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The Nice Girl’s Response to a Viral Post

Every blogger secretly (or not so secretly) dreams of the day she gets a viral post.

I blog for The Mighty, and some of my posts have gotten a fair amount of attention, and a few have been reposted on various other pages.  The primary readers of The Mighty and the pages that pick up their posts are people with disabilities and illnesses, so when one of my Mighty posts gets attention it’s all about validation and love. I could move into that space and make a cozy little home where my introverted self could soak up the online attention in solitude for hours.

But I ventured out of my comfort zone, and wrote and “open letter” on my HuffPost blog.  I’ll let you read it for yourself.

Back now? Good.

As you can tell, I took the time to process the situation and write about it from an understanding and fun perspective, rather than a soapbox.  This was a deliberate choice because I am a nice girl.   

So as my piece for HuffPost made it’s way across the interweb, I turned on notifications, and became ever so slightly obsessive about checking them.  I might have clicked on every new comment for an embarrassing amount of time. 

But I was jarred back to reality and brutally reminded some people aren’t nice. 

Some people responded only to the title, clearly not reading the piece. Others read the piece just mining that one line they could claim righteous indignation over, and though I was intentional to leave those out, when people want them, they find them.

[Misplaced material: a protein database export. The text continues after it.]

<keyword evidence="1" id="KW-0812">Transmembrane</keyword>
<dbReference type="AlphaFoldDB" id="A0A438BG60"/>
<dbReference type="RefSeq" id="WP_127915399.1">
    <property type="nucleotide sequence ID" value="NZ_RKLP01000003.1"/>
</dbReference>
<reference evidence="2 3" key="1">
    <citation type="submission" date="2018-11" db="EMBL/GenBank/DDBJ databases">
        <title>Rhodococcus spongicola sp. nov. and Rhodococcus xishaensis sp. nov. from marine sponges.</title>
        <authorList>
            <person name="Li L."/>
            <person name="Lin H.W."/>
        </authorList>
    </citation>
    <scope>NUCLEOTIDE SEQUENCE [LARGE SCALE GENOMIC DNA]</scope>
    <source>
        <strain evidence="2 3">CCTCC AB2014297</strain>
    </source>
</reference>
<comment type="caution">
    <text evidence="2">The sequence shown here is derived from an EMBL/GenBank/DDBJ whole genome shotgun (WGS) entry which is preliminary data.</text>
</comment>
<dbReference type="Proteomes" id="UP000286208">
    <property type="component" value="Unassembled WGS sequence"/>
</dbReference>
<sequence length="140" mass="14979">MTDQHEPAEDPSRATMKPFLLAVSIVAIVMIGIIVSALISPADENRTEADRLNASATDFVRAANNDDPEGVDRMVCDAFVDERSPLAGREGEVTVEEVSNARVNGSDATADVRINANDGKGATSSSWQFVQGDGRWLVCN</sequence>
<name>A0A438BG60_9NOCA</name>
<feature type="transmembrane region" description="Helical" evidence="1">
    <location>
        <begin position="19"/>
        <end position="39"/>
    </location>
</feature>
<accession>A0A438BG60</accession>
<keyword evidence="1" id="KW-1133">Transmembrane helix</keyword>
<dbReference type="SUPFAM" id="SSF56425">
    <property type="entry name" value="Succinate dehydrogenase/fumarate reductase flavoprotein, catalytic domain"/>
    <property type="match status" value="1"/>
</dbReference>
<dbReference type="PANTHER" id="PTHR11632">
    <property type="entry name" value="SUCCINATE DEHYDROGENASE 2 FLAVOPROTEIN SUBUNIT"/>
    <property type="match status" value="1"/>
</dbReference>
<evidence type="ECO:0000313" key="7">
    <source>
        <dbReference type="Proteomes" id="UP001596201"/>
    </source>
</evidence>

So, I decided to be helpful and reword things in a way they could really understand.  You know, because the whole reason I wrote the post in the first place was to engender understanding.  But there are some people who just want to be awful, no matter how hard you try to communicate clearly, using an engaging tone, and friendly terms. 

You see, some people don’t want to be nice. Really.

Maybe I am naive, maybe just hopelessly idealistic, but I really want to live in a world where people at least try to be nice. 

I turned off my notifications and went out and puttered around in my garden. There’s a pretty significant part of me that would like to hole up and just let the world go to hell in a hand basket.  But instead I will fix my mind on the people who received my offering and reciprocated in kind.